BESS bolsters grid stability amidst RE growth in Asia Pacific

Sharad Somani, of KPMG Asia Pacific, discusses BESS's role in grid stability, renewable energy integration, and government initiatives.

As the times usher in renewable energy (RE) sources, battery energy storage systems (BESS) play a more crucial role in stabilising the grid in the context of the new Asia Pacific energy mix.

To better understand this critical component in the growth of renewable energy integration in the region, Asian Power interviewed Sharad Somani, partner and head of Infrastructure at KPMG Asia Pacific.

“Battery storage is offering three key considerations to help stabilise the grid,” Somani said. “It participates in the energy market, provides ancillary services, and enables consumer energy management.”

The growth of battery energy storage in the region has been swift, largely due to the rising adoption of renewable energy, especially in countries like China and India.

However, the extent of BESS deployment still remains relatively small compared to the total renewable energy capacity being added, Somani noted.

“That is primarily because of the fact that the battery technology is still not commercially as attractive, as the solar and wind projects are,” he said.

In recent years, there has been substantial growth in battery capacity, with projections indicating a continued annual growth rate of 60% to 75%.

Whilst battery energy storage systems are proving to be indispensable for renewable energy projects, they face several challenges that need to be addressed for widespread adoption.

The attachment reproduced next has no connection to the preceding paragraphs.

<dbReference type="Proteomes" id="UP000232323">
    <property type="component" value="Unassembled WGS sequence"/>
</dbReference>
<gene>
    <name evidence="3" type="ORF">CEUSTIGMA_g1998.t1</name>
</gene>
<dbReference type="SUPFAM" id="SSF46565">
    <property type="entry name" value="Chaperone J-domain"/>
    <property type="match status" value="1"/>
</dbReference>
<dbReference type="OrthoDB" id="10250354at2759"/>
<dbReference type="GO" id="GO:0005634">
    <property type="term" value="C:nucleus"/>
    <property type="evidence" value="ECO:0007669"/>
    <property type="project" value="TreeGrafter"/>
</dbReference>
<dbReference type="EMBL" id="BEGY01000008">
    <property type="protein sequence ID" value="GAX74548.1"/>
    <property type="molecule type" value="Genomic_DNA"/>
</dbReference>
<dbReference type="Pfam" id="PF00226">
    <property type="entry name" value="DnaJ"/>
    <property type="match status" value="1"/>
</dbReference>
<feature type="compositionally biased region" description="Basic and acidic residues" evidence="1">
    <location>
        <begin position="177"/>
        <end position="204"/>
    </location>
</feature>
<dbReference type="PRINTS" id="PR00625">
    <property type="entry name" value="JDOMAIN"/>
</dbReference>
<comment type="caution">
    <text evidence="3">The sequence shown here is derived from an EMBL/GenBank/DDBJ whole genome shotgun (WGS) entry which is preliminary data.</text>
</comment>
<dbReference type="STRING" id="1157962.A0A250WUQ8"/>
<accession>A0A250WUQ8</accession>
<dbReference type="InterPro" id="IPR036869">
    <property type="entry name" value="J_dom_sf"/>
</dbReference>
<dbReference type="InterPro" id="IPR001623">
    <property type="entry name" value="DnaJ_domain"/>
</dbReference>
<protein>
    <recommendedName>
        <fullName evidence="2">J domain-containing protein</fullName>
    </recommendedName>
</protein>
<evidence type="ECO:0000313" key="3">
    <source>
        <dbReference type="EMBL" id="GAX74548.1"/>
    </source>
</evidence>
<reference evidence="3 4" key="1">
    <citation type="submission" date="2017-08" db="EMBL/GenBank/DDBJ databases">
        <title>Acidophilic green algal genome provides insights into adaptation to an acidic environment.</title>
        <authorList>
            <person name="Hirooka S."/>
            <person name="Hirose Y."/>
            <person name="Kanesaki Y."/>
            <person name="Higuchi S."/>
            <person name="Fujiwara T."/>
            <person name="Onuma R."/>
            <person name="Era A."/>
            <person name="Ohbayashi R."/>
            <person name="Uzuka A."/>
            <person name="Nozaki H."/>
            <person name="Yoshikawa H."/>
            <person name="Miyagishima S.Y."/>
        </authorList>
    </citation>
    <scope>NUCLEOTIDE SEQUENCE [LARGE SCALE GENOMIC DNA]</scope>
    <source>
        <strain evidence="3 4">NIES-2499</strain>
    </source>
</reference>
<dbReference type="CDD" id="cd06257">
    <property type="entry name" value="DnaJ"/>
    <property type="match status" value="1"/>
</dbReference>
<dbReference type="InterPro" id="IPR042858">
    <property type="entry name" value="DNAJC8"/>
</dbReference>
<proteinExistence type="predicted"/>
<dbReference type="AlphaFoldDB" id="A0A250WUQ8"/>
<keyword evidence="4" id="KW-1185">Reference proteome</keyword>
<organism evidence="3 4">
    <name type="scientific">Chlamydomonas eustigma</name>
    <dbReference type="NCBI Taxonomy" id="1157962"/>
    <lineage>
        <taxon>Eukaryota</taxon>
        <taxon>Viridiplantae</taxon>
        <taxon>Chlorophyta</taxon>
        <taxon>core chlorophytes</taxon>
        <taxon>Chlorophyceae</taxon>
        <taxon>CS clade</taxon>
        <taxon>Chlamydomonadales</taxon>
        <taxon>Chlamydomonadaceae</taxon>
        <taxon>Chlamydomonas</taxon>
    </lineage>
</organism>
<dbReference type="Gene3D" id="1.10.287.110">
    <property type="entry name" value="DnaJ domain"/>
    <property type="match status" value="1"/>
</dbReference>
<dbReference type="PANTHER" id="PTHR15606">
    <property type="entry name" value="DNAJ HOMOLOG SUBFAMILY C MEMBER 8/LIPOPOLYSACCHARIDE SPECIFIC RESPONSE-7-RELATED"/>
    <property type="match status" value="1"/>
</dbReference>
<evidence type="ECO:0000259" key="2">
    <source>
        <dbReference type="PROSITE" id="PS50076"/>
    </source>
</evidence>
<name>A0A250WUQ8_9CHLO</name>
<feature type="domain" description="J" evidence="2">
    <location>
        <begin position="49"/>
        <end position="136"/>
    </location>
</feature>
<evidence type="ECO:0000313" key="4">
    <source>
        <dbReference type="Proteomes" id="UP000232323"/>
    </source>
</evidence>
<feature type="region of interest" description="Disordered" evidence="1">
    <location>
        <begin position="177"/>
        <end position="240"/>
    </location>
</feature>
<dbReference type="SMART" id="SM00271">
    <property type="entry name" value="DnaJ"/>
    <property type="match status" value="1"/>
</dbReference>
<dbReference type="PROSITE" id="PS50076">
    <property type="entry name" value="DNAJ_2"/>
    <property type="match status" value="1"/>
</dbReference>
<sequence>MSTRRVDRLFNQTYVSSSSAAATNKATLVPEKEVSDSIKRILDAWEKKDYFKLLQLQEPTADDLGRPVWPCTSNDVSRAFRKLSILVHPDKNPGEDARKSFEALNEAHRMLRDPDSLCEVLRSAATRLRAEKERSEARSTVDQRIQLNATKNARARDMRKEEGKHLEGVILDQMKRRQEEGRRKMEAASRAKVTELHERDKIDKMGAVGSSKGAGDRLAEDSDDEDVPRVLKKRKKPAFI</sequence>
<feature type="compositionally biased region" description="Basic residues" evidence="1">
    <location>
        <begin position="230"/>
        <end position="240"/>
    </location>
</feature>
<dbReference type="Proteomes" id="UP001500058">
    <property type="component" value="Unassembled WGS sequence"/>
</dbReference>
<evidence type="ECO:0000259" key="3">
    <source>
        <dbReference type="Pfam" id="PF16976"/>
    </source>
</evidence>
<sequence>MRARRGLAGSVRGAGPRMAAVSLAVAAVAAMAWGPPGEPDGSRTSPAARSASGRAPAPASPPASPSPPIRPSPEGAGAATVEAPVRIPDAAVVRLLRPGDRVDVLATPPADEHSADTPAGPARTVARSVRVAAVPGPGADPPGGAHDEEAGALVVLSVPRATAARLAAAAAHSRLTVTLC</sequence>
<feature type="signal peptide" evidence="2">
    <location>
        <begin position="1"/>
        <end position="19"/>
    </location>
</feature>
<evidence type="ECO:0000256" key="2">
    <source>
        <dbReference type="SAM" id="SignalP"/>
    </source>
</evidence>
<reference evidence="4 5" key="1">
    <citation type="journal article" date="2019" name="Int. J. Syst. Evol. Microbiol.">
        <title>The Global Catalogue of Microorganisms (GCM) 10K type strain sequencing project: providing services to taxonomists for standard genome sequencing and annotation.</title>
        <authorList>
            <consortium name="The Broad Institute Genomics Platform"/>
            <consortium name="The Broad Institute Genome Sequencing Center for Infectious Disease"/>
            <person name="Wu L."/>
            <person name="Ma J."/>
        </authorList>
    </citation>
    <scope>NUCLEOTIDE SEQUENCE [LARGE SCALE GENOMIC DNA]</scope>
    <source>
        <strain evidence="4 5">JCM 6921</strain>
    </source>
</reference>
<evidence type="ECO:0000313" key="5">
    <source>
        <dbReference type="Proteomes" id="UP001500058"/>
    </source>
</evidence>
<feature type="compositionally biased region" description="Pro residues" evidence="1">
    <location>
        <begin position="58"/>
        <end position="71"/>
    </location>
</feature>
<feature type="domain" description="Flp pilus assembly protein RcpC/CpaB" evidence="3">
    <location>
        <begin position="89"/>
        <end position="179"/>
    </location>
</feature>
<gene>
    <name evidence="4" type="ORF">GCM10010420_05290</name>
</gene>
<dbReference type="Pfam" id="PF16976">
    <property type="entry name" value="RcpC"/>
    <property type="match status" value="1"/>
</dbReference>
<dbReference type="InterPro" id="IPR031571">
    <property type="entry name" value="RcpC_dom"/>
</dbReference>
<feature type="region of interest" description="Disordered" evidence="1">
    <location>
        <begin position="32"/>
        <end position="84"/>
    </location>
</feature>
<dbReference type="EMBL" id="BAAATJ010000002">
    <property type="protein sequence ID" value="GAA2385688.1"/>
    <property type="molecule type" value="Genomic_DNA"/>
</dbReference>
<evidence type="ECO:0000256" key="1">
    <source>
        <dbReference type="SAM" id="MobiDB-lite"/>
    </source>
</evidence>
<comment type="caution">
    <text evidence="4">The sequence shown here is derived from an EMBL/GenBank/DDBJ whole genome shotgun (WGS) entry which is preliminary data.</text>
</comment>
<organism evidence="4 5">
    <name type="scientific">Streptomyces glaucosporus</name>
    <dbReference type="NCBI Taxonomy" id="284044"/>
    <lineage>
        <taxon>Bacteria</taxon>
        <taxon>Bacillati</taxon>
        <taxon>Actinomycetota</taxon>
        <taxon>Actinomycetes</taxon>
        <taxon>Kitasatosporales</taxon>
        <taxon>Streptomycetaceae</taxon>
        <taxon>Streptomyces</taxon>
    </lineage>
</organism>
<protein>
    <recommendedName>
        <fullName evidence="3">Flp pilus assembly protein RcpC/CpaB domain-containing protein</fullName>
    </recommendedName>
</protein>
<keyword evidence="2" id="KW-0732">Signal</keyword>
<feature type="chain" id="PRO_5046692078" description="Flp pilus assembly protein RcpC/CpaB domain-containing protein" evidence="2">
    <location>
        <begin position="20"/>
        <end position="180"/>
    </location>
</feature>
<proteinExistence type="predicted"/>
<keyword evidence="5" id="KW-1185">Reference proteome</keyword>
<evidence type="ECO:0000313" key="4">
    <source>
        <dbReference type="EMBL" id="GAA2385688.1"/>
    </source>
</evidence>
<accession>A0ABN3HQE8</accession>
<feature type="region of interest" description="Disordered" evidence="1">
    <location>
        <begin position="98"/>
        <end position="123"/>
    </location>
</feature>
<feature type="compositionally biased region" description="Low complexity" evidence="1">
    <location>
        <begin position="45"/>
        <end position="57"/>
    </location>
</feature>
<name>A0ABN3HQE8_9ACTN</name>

"The first challenge we encountered was the cost, right? It’s not commercially viable to have strong battery storage available," Somani said, citing cost-effectiveness as the foremost challenge.

Since commercial viability of battery storage remains a big question mark, it becomes a limiting factor to large-scale deployment.

Also, the current battery technology’s relatively shorter lifespan, approximately eight to 10 years, necessitates frequent refreshing or upgrading of the battery systems to align with the long-term lifecycle of renewable energy projects.

Furthermore, the disposal and recycling of batteries pose significant environmental concerns.

“The safe disposal of batteries as well as secured safe operations is something,” Somani pointed out. “A lot of energy is being spent to ensure that it is climate compliant, as well as safe for human operations.”

As countries aim to achieve net-zero emissions, the safe and climate-compliant disposal of batteries is crucial for sustainability and the well-being of communities.

To overcome these challenges and drive investments in battery energy storage systems, governments and grid operators have started adopting specific measures.

Some countries are initiating renewable energy projects with a small component of battery storage integrated into their design upfront.

Whilst the current capacity of battery storage may not match the scale of renewable energy required for grid stabilisation, incorporating a portion of battery capacity can significantly enhance grid stability.

Another approach gaining momentum is the development of hybrid power structures, where solar and battery complement each other to meet the bulk of load requirements.

“What is happening is a hybrid structure where solar and battery will take care of the bulk of the load requirements. And then in the extreme peak situations, you still kick in other forms of power plants,” Somani explained.

Additionally, governments are exploring the establishment of specific markets for batteries to supply power to the grid, especially for ancillary services like load balancing and demand-side management.

These initiatives create new revenue models for battery storage and incentivise its integration into the energy mix.

With initiatives underway to address challenges and promote investments in BESS, a promising future lies ahead for RE integration and grid stability.

As battery technology advances and commercial viability improves, the region can look forward to a more sustainable and resilient energy future.

For more updates on Asia Pacific's evolving energy sector, visit asian-power.com.

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